The markedly reduced pressure in the system as described hereinabove results in decreased operating costs because of the smaller pressure against which the compressor must pump to liquify the refrigerant. When the air temperature is for example 110 the ambient temperature within the unit itself in which the compressor and condenser are housed may be as high as or even depending upon the location of the unit. This relatively higher temperature is due to absorption of heat from the .suns rays as well as to the generation of heat because of the work being performed by the compressor. When the ambient temperature is high and the humidity is low, the incoming air passing over the compressor and condenser may be as low as 80 so that the cooling action of the air is markedly increased. It is of course known that the higher the temperature of a gas, the greater the pressure required to condense it. I have found, however, that the operating result of the system of the present invention does not appear to be entirely a function of ambient temperature gradient. High ambient temperature coupled with relatively high humidity is not uncommon, but normally markedly high temperatures are not accompanied by correspondingly high humidities. In other words, when the humidity is up, the ambient temperature is usually somewhat lower than when the relative humidity is down. While I am unable to explain the observed facts fully, I have found by actual test that even during relatively high humidity periods in the southwest when evaporative coolers will not efficiently cool a living space, the system of the present invention still functions with marked increase in efiiciency as constrasted with systems of the prior art.

When an air conditioning system is installed using the improvements of the present invention, I have found that the area of the cooling coil may also be increased thereby making it possible to utilize a lower horsepower unit to cool a given space. I have for example successfully employed a cooling coil identical with that described hereinabove in which the area was one and one-half square feet per compressor horsepower, and it appears possible to increase the cooling coil to as much as two square feet per compressor horsepower so that it will be substantially the same area as the condenser coil. Increase in the area of the cooling coil is accompanied by an increase in back pressure but the back pressure resulting is not greater than the back pressure at which systems of the prior art commonly operate. Moreover, it is possible even with an increased back pressure to still reduce the discharge pressure of the compressor of the present invention, although such discharge pressure will be somewhat higher than the discharge pressure maintained when the smaller cooling coil is used.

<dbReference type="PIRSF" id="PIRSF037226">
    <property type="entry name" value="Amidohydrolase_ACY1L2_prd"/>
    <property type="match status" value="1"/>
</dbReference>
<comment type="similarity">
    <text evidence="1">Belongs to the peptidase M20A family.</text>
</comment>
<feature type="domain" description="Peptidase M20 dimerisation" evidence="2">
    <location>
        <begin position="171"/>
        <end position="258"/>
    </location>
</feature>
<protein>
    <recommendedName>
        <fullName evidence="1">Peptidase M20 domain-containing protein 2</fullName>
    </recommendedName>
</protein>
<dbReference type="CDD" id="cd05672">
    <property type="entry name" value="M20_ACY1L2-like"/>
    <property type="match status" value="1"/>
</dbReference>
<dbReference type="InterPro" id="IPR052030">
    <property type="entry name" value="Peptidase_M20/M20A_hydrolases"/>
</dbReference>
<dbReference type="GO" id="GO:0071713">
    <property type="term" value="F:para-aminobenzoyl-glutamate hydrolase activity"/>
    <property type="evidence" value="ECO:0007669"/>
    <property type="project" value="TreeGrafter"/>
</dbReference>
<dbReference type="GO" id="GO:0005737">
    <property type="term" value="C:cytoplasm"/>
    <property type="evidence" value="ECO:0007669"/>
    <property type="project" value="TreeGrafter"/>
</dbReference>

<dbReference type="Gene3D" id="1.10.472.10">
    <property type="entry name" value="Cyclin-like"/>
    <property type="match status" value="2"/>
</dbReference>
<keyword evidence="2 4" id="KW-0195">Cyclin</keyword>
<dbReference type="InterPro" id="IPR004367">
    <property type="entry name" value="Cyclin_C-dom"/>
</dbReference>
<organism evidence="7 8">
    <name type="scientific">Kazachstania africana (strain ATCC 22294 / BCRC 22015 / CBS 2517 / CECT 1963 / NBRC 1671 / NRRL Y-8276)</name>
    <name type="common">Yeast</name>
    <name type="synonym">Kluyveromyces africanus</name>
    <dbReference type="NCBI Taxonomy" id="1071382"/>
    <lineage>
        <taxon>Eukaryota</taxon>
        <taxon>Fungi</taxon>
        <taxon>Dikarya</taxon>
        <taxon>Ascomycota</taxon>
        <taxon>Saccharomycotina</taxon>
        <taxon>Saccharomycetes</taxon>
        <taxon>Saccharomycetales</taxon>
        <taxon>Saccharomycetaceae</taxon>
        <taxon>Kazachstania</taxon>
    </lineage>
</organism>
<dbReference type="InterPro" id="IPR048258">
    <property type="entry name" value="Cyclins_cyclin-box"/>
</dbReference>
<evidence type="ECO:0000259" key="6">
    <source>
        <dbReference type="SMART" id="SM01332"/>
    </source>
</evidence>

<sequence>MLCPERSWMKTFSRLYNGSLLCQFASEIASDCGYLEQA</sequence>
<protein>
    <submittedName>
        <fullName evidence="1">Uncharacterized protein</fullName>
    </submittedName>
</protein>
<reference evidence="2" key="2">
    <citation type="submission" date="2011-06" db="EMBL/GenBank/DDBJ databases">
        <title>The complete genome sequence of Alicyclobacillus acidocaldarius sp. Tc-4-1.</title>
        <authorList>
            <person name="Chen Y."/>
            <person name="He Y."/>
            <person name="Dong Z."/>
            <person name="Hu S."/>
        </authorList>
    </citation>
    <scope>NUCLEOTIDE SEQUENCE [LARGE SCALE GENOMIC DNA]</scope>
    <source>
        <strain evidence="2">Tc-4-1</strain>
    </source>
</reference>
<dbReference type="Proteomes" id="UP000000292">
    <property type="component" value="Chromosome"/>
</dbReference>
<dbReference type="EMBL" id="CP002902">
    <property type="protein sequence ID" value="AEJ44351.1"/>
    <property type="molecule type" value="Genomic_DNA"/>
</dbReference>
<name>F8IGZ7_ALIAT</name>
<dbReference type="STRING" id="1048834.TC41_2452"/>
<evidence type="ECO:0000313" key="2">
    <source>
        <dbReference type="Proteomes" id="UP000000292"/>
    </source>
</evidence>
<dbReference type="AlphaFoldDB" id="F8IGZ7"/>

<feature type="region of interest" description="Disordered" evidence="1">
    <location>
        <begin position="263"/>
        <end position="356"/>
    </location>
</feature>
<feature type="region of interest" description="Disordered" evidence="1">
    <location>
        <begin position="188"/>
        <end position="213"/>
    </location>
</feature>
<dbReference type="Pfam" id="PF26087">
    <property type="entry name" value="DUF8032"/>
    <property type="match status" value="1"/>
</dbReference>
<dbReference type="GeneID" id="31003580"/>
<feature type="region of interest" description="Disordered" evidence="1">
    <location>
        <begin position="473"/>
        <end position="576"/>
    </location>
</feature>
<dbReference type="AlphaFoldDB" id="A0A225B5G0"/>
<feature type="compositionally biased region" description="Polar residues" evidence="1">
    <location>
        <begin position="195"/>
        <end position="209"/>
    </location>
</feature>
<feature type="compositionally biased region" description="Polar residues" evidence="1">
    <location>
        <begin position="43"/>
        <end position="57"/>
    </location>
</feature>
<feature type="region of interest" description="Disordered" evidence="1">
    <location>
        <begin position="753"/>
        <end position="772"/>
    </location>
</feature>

Regardless of the specific design of the system in which the present invention is used and the particular approach made to utilize the resulting efficiencies, there is no water scaling or other deleterious effect from the use of the water coolant. Because the water is used only intermittently and because only a small amount is employed, the total burden of hardness in the water is markedly reduced. While in evaporative coolers pads normally must be replaced or cleaned at least once or twice a year for suitable performance, the evaporative pads used in accordance with the present invention have a much longer useful life and require little or no attention. There is no added cost of power or consumption of already existing power in operating the system. While various known types of water evaporator air cooling units may be used in the practice of my invention, with or without water recirculation, I have found that for many reasons the best and simplest arrangement is the pad and tap water feed system shown.